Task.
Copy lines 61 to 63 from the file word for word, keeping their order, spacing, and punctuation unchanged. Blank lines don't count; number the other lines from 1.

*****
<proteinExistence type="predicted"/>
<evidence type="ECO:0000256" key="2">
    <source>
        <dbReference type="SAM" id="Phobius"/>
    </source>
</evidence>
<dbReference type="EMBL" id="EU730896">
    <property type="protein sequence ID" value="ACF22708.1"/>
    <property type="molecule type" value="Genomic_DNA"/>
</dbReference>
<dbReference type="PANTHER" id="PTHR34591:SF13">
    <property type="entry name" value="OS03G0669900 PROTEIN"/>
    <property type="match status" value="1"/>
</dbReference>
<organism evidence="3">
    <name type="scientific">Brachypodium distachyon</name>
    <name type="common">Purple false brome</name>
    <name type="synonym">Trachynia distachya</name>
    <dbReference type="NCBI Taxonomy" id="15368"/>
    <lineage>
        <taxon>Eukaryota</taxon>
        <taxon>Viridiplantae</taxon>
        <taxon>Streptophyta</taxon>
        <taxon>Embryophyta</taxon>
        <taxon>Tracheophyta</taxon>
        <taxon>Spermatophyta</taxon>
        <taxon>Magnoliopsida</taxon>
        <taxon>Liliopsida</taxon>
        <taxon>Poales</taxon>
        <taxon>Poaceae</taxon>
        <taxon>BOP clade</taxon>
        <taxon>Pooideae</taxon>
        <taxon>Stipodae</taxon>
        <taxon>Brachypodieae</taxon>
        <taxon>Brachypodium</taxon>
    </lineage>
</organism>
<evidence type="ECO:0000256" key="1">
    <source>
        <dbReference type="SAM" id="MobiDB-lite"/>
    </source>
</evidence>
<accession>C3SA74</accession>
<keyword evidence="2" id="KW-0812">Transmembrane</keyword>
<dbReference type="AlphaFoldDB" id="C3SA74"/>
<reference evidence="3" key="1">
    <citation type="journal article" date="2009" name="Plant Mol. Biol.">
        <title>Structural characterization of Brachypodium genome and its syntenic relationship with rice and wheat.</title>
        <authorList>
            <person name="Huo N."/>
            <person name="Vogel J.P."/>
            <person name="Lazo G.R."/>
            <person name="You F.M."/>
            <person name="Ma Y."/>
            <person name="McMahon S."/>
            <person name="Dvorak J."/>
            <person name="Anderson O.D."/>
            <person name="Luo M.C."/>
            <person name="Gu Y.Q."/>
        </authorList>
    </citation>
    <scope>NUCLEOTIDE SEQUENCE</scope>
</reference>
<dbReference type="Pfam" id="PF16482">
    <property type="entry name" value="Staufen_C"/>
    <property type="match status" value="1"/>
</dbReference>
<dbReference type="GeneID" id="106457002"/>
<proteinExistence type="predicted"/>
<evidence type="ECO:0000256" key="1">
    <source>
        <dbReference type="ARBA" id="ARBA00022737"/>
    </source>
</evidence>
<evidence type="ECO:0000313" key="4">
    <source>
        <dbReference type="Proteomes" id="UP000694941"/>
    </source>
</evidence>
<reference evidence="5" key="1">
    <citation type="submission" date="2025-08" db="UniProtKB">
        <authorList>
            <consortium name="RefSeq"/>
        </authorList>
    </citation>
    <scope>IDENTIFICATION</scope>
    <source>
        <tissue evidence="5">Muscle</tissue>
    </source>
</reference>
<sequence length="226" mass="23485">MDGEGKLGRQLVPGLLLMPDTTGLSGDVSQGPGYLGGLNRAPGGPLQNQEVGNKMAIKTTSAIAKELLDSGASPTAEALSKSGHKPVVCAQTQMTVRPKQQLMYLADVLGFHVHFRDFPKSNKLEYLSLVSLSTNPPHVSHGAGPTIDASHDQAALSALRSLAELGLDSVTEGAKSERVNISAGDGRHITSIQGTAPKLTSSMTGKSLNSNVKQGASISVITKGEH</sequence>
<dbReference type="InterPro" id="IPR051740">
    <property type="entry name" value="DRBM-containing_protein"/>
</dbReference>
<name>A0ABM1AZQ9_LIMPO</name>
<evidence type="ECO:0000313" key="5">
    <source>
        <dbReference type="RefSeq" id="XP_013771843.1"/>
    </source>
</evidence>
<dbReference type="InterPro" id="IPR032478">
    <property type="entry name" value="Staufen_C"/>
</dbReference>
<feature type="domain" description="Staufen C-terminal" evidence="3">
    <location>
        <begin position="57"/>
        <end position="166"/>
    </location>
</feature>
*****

    </citation>
    <scope>NUCLEOTIDE SEQUENCE</scope>
</reference>